Utility workers reject contract


The Mirror

Operating engineers at Lakehaven Utility District’s wastewater treatment plants voted down a proposed new contract last week, sending utility and union leaders back into negotiations with a state mediator.

A second group of unionized workers at the district apparently are close to having a new contract, however.

International Union of Operating Engineers Local 286 members, who rejected an offer Oct. 25, Lakehaven officials and the Public Employees Relations Commission mediator are scheduled to meet again next Tuesday, the day after Lakehaven general manager Don Perry returns from a week-long conference in Washington, D.C.

Perry was unavailable for comment, but Steve Pritchett, the utility’s attorney, said Lakehaven officials expect to continue meeting with union leadership until they can finalize a contract.

The operating engineers run the water-treatment facility, do field work and operate the wastewater treatment plants.

Union officials first rejected a new contract offer last summer, saying it was full of takeaways –– reductions in sick leave, overtime pay, step pay increases and cost-of-living increases. They also opposed the elimination of the standard sick leave, annual leave and paid holiday system in favor of a combined “paid time off” policy.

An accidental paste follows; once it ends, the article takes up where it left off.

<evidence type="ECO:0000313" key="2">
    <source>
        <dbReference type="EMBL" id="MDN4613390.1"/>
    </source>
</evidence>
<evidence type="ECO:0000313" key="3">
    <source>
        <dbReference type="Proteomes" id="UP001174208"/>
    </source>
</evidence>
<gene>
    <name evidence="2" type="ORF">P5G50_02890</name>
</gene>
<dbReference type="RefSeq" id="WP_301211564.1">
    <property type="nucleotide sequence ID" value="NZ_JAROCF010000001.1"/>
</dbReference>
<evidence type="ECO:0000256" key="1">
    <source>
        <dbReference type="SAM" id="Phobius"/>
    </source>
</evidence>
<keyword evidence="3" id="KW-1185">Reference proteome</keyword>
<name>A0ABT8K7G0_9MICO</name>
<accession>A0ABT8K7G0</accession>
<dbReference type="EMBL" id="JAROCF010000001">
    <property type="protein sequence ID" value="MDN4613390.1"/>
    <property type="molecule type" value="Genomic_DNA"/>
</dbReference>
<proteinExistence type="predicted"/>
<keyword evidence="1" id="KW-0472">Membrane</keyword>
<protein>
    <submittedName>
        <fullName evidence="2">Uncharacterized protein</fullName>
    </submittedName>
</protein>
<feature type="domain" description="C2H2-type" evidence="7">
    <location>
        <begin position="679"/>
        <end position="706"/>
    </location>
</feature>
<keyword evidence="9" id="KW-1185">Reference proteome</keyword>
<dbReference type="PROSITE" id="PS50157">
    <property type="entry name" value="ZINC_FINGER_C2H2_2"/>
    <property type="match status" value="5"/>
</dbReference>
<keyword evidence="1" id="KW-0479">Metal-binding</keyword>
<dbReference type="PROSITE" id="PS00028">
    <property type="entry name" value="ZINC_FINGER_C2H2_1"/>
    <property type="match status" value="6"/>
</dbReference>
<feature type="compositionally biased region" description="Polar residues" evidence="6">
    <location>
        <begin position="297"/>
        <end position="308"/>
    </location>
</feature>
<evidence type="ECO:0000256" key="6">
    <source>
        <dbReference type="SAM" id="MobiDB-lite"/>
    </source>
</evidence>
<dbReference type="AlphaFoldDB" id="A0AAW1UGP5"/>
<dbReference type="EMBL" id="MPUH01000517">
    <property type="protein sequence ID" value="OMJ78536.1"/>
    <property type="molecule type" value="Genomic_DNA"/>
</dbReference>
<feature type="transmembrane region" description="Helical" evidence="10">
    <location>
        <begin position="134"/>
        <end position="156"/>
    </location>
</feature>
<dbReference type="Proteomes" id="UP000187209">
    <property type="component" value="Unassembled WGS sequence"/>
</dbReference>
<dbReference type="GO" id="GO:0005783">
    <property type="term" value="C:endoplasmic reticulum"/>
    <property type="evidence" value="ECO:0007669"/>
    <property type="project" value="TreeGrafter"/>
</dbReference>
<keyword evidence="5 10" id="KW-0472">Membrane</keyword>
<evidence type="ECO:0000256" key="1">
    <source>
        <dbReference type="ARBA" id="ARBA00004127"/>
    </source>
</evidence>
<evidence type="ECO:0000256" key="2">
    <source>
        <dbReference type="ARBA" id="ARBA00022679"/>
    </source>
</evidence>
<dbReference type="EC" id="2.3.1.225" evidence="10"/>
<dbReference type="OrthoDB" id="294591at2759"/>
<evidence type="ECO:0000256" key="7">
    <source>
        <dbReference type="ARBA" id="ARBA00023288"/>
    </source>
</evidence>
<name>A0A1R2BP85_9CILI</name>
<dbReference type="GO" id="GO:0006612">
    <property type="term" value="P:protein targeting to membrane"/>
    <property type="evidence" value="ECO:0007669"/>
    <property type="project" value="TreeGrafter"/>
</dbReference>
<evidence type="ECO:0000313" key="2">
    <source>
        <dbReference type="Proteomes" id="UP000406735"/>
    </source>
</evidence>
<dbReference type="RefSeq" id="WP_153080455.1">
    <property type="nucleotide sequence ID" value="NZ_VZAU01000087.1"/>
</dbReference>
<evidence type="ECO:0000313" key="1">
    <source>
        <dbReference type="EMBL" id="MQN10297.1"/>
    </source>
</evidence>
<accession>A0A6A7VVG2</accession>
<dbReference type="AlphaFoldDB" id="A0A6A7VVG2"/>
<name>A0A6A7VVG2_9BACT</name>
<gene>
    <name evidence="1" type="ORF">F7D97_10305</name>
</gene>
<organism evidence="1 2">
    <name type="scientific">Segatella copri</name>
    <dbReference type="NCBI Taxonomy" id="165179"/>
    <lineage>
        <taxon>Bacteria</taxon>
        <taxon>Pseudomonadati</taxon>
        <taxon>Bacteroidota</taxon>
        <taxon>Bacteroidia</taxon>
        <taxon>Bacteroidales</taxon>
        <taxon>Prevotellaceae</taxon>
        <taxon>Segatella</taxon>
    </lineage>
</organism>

Bruce Heniken, business representative for Local 286, was unavailable for comment Monday.

Pritchett said while that union was still working toward a contract, the district’s 19 employees represented by American Federation of State, County and Municipal Employees Union (AFSOME) Council 2 is expected to ratify its contract with the utility tomorrow. If they do, the Lakehaven commissioners could vote to accept the deal on Nov. 10.

Lakehaven and Council 2 leadership reached a tentative agreement on a three-year contract last week, Pritchett said.

The employees work in finance, customer service, clerical and technical positions.

Pritchett said the AFSCME proposal is similar to the last contract with the group. Step increases and cost-of-living allowances are similar, he said, adding the proposal doesn’t change the leave program, so the employees would continue to have the same sick leave, annual leave and paid holidays they’ve had in the past.

Pritchett noted that despite the difficulties with the operating engineers, the district is making progress with other workers.

“We didn’t want to get caught up in the frustrating part of this,” he said. “We were able to come to a pretty fair and pretty quick contract agreement with the AFSCME unit.”

Last summer, 52 of Lakehaven’s 54 employees signed a letter of no-confidence in Perry. At least one commissioner, Bev Tweddle, has said there has been ongoing differences between Perry and Lakehaven’s workforce.

Staff writer Erica Hall: 925-5565,

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